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Parva manet. Casus factum quicunque sequetur,
Exuvias: galeam fidus permutat Alethes.
Ante annos animumque gerens curamque virilem,
Egressi superant fossas, noctisque per umbram
Euryale, audendum dextrâ ; nunc ipsa vocat res. 320. Aliquid auden- Hâc iter est : tu, ne qua manus se attollere nobis 320 dum est dextra
A tergo possit, custodi, et consule longè.
Hæc ego vasta dabo, et lato te limite ducam. 323. Ego dabo hæc Sic memorat, vocemque premit: simul ense superbum loca vasta, et
Rhamnetem aggreditur ; qui, fortè tapetibus altis nice
325 Rex idem, et regi Turno gratissimus augur ;
Sed non augurio potuit depellere pestem. 329. Juxta eum pre- Tres juxtà famulos temerè inter tela jacentes, mit tres fumulos jacen- Arinigerumque Remi premit, aurigamque sub ipsis
Nactus equis ; ferroque secat pendentia colla. 331
the bringing forth such a son-bearing such 311. Ante annos: above his years—more
Ruæus says: nec levis favor debetur than could be expected considering his age. ipsi, quòd peperit ialem filium.
313. Sed auræ : but the winds disperse 300. Juro per huc caput, &c. The head them all, and give them unavailing to the was considered by the ancients as some clouds. This is a beautiful metaphor. By thing sacred, and they were wont to swear this the poet intimates they were to die beby it. Ascanius, therefore, swears by his fore they reached Æneas, and be lost entirehead: which Æneas had done on several ly. Discerpunt: in the sense of dissipant. occasions before.
315. Aniè: not before they reached the 301. Rebusque secundis : and the enter- camp of the chemy, but before they were prise being successful; namely, his journey slain themselves. Futuri: to be for a deto Æneas.
struction to many, before they were slain. 302. Generi: Ruæus says, familia.
317. Currus arrectos : their chariots turn. 303. Ilachrymans : weeping abundantly. ed up, as when laid aside from use. Their Of in, intensivum, and lachrymans.
poles or tongues were standing erect. 304. Lycaon. He was a fainous artificer 318. Vina : wine; by meton. for the vesof Gnossus, a city of Crete, where arms were sels containing it. curiously made. Arte : art—skill.
322. Tu custodi, et : watch thou, and ob305. Aplârat habilem : had fitted it exact serve at a distance, chat no hand, &c. Hæc with, &c.
vasta : arva vel loca is understood: those sui. Horrentis : rough-shaggy.
fields laid waste. 309. Primorum: gen. of primores : no 328. Pestem: in the sense of mortem. hles-chief men,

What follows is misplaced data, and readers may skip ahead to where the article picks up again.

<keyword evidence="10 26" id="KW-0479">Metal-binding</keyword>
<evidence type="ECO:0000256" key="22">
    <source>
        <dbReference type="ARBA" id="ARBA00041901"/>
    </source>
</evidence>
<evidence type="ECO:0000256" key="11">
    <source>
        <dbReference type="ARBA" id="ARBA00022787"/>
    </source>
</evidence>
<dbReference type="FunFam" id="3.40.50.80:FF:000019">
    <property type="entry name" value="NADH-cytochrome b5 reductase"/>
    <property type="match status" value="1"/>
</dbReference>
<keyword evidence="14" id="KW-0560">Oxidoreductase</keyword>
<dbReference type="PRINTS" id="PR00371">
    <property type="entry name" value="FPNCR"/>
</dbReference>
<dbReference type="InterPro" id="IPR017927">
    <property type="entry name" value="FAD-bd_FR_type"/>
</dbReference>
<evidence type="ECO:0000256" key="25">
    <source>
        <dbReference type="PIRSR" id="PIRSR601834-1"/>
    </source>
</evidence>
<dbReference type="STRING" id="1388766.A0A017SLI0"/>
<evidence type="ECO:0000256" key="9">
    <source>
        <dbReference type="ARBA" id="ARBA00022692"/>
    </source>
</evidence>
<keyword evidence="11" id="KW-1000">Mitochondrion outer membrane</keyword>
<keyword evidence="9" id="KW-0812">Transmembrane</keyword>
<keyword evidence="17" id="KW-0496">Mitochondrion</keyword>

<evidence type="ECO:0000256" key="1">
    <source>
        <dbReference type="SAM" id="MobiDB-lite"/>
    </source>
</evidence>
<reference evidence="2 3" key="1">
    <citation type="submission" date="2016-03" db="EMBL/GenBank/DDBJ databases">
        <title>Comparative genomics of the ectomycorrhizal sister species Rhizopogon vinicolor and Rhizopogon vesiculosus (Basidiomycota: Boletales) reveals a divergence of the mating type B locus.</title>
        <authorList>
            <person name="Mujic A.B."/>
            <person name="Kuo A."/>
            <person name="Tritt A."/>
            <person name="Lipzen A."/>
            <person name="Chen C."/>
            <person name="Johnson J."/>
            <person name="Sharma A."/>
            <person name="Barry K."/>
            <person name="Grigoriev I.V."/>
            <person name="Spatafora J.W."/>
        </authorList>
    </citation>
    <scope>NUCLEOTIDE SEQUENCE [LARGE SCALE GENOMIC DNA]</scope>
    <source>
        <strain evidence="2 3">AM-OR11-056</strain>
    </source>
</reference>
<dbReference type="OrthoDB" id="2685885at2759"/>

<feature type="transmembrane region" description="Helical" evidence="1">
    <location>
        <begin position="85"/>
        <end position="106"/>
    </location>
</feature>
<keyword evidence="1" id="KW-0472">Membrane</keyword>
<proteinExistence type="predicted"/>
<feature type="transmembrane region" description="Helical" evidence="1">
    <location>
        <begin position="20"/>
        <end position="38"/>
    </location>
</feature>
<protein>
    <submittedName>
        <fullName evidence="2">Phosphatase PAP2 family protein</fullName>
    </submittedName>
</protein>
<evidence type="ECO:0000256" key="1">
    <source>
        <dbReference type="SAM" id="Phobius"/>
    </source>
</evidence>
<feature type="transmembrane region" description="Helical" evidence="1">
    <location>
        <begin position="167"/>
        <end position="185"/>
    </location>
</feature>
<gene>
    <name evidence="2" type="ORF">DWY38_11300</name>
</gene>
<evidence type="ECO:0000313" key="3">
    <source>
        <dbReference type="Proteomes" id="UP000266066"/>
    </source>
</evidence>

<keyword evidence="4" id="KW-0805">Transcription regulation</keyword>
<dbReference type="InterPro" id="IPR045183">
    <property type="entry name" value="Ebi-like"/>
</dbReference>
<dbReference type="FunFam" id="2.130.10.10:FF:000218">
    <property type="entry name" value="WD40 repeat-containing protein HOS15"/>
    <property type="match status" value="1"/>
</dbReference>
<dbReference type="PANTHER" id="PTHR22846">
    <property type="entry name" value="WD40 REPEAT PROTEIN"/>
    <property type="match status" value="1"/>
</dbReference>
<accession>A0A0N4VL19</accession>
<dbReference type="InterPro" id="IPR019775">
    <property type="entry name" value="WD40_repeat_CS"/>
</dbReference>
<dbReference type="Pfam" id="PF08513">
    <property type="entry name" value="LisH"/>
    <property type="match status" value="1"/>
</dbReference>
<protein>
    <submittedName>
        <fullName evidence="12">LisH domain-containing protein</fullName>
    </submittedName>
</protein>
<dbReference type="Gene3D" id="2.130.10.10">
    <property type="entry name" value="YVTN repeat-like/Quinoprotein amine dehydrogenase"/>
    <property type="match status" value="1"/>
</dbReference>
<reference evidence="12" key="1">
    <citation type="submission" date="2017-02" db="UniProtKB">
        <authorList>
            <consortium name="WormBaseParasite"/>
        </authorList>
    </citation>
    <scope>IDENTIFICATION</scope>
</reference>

330. Premit : he kills three servants, &c.
Tum caput ipsi aufert domino, truncumque relinquit
334. Nec non occidit
336. Jacebatque vicMembra Deo victus : felix, si protinùs illum
tus quoad mcmbra
343. Ac subit multam Fadumque Hebesumque subit, Rhætumque Abarimque plebem sinè nomine in
medio, Fadumque Ignaros ; Rhætum vigilantem, et cuncta videntem ; 345
345. Ignaros periculi Sed magnum metuens se post cratera tegebat : Pectore in adverso totum cui cominùs ensem
347. Cui assurgenti
condidit totum Condidit assurgenti ; et multà morte recepit d', wo ajang in
cominùs Purpureum : vomit ille animam, et cum sanguine mixta Vina refert' moriens. Hic furto fervidus instat. 350
Jamque ad Messapi socios tendebat, ubi ignem Deficere extremum, et religatos ritè videbat Carpere gramen equos : breviter cùm talia Nisus,
353. Enim sensit se et (Sensit enim nimiâ cæde atque cupidine ferri)
socium ferri nimiâ cæde, Absistamus, ait : : nam lux inimica propinquat.
355 atque cupidine Penarum exhaustum satis est : via facta
hostes. Multa virům solido argento perfecta relinquunt
NOTES. Temerè : carelessly—at random. Promis- the sword red, or bathed in blood, having cuè, says Ruæus.
effected a mortal wound. Heyne says, re332. Domino : their master Remus. traxit ensem purpureum cum multo sanguine.
333. Singuliantem, &c. Dr. Trapp ren This also is the sense of Ruæus : he says, ders this, we'tering in blood ; but this is not retraxit eum (ensem) post certam mortem. the ineaning of singulto, which denotes the Dr. Trapp renders recipit: he receives him sound that a liquid makes when poured out (Rhetus) with certain death. Rhætus was of a bottle, or some vessel of a narrow neck. rising up toward Euryalus, and as it were
335. Plurima : neu. plu. taken as an adv. meeting him half-way. He buried the sword in imitation of the Greeks: very much. in his breast, and received him with certain
337. Deo multo : by much wine. See Æn. death, meaning the full and fair stroke which i. 636. By Deo, we are to understand Bac- he had at his breast. This he insists upon as chus, the god of wine, put by meton. for the true interpretation. Davidson renders wine itself. Felix si protinus : happy if he the words : " he receives him with copious had, without intermission, equalled that death.” Heyne reads purpureum connected sport with the night—if he had continued it with ensem. The common reading is purpuall the night.